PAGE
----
Queen gets panic rooms in palaces
LONDON - FEARS of an Al-Qaeda terrorist attack have prompted the Queen to install “panic rooms” at Windsor Castle and Buckingham Palace at a cost of at least £1m to the taxpayer.
The high-security rooms encased in 18 inc thick steel walls, are designed to protect senior members of the royal family from poison gas, bomb attacks or assassination by terrorists. Equipped with secure communications, beds and washing facilities, the rooms are stocked with enough food and water for the royals to survive for at least a week.
They have been built following a security review after Al-Qaeda’s September 11 terrorist attacks on America. They replace smaller, sparsely furnished rooms which for decades served as the last resort for the royal family.
The Queen Mother had a 6ft by 6ft safe room containing just a table and chair. Secure rooms at Windsor Castle and Buckingham Palace were twice the size but were equally bare and designed only for overnight stays in bombing raids.
The new “panic rooms” at Windsor and Buckingham Palace, estimated to have cost at least £600,000 each, have more comforts. A similar safe room is expected to be constructed at Clarence House, the Queen Mother’s former residence, where Prince Charles will move once it is refurnished.
The shell of each room is a bullet-resistant and fire-retardant steel core made of reinforced metal with an inner layer of carbon fibre. It is capable of withstanding a mortar attack and, possibly, a direct hit by a light aircraft. Officials have expressed concern that Windsor lies in the Heathrow flight path. Although airline security has been increased since the hijackings on September 11, intelligence services believe hijacks by suicide bombers remain an option favoured by Al-Qaeda.
Whereas in the past the royals might have expected reasonable advance warning and could be evacuated, the nature of modern terrorism means they might have only a minute to prepare, according to experts. The new safe rooms will have full modern communications, including a command and control centre with video screens to monitor events outside.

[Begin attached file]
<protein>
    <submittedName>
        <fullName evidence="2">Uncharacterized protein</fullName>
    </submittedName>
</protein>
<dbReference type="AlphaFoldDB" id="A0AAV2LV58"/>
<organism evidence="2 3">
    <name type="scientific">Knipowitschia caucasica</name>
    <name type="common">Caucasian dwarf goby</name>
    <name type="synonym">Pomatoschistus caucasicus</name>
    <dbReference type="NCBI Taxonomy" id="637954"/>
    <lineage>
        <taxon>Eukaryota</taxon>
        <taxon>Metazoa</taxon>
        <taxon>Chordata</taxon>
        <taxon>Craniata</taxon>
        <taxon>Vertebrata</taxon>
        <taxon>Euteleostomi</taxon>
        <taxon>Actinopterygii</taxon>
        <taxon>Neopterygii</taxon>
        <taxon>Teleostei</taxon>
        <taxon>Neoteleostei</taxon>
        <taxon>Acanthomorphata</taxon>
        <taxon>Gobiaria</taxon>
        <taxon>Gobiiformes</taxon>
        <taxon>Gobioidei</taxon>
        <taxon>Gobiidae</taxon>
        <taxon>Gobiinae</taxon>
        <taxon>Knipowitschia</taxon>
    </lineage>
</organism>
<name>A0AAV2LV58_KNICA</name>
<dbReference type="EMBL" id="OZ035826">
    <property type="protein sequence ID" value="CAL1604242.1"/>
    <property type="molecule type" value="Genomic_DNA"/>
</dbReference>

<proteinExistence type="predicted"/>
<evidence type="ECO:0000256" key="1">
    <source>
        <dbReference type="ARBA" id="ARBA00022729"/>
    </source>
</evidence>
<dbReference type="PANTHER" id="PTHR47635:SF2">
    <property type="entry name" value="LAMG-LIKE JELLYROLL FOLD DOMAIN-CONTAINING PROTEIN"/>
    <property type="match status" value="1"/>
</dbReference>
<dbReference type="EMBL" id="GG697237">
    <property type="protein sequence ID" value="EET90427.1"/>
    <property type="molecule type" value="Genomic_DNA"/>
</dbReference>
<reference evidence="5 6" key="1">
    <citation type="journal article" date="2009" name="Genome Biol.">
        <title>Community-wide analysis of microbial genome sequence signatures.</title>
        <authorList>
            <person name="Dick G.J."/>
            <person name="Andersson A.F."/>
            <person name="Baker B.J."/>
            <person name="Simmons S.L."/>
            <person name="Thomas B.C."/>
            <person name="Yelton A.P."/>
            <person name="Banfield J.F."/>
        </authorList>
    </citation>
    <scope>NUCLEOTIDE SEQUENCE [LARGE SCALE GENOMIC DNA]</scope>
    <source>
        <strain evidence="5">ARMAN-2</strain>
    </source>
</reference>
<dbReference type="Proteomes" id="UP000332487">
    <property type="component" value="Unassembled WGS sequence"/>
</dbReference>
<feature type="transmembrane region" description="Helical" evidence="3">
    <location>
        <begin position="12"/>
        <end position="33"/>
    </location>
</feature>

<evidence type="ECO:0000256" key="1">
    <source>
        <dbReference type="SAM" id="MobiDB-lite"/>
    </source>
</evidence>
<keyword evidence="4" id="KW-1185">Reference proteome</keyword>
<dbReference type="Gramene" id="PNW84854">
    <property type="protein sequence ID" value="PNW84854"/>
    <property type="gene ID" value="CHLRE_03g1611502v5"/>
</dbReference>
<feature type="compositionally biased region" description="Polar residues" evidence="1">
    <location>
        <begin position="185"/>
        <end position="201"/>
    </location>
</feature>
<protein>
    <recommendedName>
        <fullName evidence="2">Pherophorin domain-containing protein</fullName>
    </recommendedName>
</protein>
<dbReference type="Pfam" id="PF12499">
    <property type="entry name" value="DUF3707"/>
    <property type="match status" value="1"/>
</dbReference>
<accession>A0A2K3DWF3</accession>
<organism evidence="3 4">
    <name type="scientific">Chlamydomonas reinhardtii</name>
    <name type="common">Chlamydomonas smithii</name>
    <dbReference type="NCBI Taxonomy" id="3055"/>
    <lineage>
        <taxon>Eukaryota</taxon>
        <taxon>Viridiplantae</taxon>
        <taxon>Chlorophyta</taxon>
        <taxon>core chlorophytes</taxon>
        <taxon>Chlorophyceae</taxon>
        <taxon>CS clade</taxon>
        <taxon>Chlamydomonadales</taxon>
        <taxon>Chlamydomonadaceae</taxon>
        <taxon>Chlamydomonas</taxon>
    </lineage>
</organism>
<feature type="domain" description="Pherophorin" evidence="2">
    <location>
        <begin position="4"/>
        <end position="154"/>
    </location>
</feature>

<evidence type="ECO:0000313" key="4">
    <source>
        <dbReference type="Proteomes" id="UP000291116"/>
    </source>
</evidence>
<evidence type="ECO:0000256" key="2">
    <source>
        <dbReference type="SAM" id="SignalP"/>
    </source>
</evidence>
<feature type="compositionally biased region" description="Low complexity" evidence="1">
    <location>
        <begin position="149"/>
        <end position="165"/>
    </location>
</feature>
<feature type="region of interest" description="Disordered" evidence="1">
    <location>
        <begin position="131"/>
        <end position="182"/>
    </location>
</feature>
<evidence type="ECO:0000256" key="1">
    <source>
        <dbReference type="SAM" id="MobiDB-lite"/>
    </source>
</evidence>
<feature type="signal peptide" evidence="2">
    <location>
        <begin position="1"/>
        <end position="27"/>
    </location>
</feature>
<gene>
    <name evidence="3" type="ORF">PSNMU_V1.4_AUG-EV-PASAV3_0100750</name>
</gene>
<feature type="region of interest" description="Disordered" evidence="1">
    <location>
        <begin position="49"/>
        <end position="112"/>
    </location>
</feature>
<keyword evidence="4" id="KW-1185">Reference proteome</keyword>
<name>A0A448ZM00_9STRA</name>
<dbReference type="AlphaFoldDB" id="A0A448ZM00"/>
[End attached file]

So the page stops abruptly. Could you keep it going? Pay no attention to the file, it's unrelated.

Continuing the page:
Although details are secret, Tom Gaffney, owner of Gaffco, a leading manufacturer of “panic rooms”, said he expected the Queen’s secure rooms would have their own air supply and filter system to keep out poison gases. Lighting and heat in the room would be powered by a submarine-style battery system the size of a bunk bed. A back-up electricity system would be run from a generator hidden outside.The emergency larder might be stocked with enough supplies of tinned, non-perishable meat and vegetables to last a fortnight. “Together with the filtration system, the command and control system and the other accessories, we could be looking at £1m,” Gaffney said.
The royal rooms are concealed - probably behind wood-panelled sliding doors. Such rooms usually provide protection from guns and from heavy tools such as sledgehammers and chainsaws. The Queen’s is strong enough to withstand an antitank missile.
Security experts have warned that the Queen would have to take her beloved corgis with her.” The corgis would be in there, more than likely,” said Gaffney. “If you leave them outside they’ll sniff you out and their barking would give her away.”
Royal security sources their biggest concern is that Prince Philip would ignore all the advice and refuse to enter the panic room. “Philip doesn’t like security, full stop,” said one insider.” If you told him he had to get into a safe room, he’d probably tell you to foxtrot oscar.”